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Breeding Grounds

To the Editor:

I am writing in reference to the article titled “A Thug’s Life” [May 30] and the response to it titled “Gang Land?” [Letters, June 13]. When I read this article, I found the tone extremely alarming. I grew up the child of a probation officer and a child-protective intake supervisor. Evidence of various gangs being active in the Albany area existed as much as 10 years ago. The attitude taken by the Albany Police Department was the traditional “hear no evil, see no evil, speak no evil.” This attitude gave fertile ground for gang activity to get started.

That, combined with the current efforts of people like Alice Green who continuously talks about the “black community” out of one side of her mouth, while at the same time demanding that politicians and outside organizations fix problems that stem from the lack of the very same “black community.” Having been a teenager myself, I would suggest to Ms. Green that any group of teenagers, no matter what race, creed or color, is probably up to no good especially if they are wearing gang colors and throwing gang signs.

Incidents such as the one described in “Gang Land?” will become more common. As the pall of gang violence slides over our city, there are fewer and fewer decent neighborhoods where one can walk in relative safety, unmolested by panhandlers, perverts, drug addicts and general miscreants.

My concern is not for myself. Being large of stature and relatively experienced in means of self-defense, my concern is for the untrained, unprotected majority.

It is difficult to nearly impossible for a law-abiding citizen to acquire a pistol permit. Most pepper sprays, C.S., O.C and other blends of sprays are still illegal and/or hard to come by, making for a guaranteed pool of unarmed and defenseless victims for these gang members to choose from. Furthermore, to add insult to injury, if an individual defends oneself, that individual will most likely be arrested.

Although, in the particular instance of the response letter, I cheer for the courage and strength it took to fight off such determined attackers. The police are not there to protect you! They cannot be everywhere at once. It should be up to each individual to prepare oneself and everyone should be encouraged to do so. Doing so will guarantee that those who would perpetrate these types of crimes will most likely think more carefully and perhaps not bother trying.

Money for after-school programs . . . of course. Let us not forget that we must deal with our insanely underfunded child-protective system and change laws that put children back into the hands of dangerous or abusive parents. Stop breeding another generation of criminals.

John Grossi

Your Bad

To the Editor:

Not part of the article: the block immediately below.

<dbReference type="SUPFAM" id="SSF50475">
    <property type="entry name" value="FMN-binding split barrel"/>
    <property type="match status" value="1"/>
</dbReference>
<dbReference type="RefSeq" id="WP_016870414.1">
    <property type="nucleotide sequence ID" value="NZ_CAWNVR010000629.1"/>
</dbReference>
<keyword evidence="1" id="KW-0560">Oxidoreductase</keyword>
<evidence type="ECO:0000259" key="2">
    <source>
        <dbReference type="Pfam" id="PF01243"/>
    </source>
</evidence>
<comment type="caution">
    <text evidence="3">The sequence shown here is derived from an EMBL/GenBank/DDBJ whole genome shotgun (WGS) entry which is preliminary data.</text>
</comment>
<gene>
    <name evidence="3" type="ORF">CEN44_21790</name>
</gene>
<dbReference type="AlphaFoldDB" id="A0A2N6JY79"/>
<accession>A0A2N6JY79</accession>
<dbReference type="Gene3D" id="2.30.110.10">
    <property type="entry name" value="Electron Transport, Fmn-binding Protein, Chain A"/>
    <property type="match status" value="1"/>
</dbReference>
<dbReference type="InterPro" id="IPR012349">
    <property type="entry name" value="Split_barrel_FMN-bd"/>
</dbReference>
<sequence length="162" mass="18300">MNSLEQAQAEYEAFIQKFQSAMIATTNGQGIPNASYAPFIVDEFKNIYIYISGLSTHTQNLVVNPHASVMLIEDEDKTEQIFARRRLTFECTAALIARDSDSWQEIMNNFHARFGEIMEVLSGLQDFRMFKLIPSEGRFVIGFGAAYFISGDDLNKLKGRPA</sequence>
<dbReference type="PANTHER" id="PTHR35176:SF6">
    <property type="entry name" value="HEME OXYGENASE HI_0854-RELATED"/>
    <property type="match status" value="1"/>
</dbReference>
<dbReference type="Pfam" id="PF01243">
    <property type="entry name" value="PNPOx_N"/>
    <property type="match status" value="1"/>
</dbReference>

Quibbles with your “See No Evil” story (June 20).

1. Too short, too long in coming, and it had to be copped from another publication.

2. No mention of Voices in the Wilderness,, the No. 1 campaign organization to end the U.S. led genocide in Iraq, which threatens to eclipse the ’80s horror of Cambodia in which 2 million died.

3. Photo-essayist McBee’s innocent patriotism. Quite clearly a brave woman, she seems not to have grasped that most of the world’s deadliest violence is nationalistic in origin. The Iraqis are simply our family.

4. The faux pas of following such evocative photos with a fashion spread. Only in America.

Joe Quandt

Editor’s reply:

The “See No Evil” story was not exactly “copped” from another publication, as Mr. Quandt states; rather, we were alerted by the editors of the Colorado Springs Independent that one of their photographers was offering the story to interested alternative newsweeklies across the country. We found the piece to be of high quality and therefore purchased the rights to print it. As the story appeared in the Colorado Springs Independent the same week it appeared in Metroland—and seeing as the paper’s editors were kind enough to offer us rights to print it—we found it appropriate to give them credit for the story.

Further, this was not the first time Metroland has published a first-person account of the situation in Iraq. As far back as 1999, for example, we published a full-page interview with Brad Simpson, an eyewitness to the U.S. bombing of Baghdad and the devastating effects that U.S. sanctions against Iraq have had on the Iraqi people. For the record, Simpson visited Iraq as a member of a Voices in the Wilderness delegation.

Metroland welcomes typed, double-spaced letters (computer printouts OK), addressed to the editor. Or you may e-mail them to: Metroland reserves the right to edit letters for length; 300 words is the preferred maximum. You must include your name, address and day and evening telephone numbers. We will not publish letters that cannot be verified, nor those that are illegible, irresponsible or factually inaccurate.

Send to:
Letters, Metroland, 4 Central Ave.,
4th Floor, Albany, NY 12210
or e-mail us at

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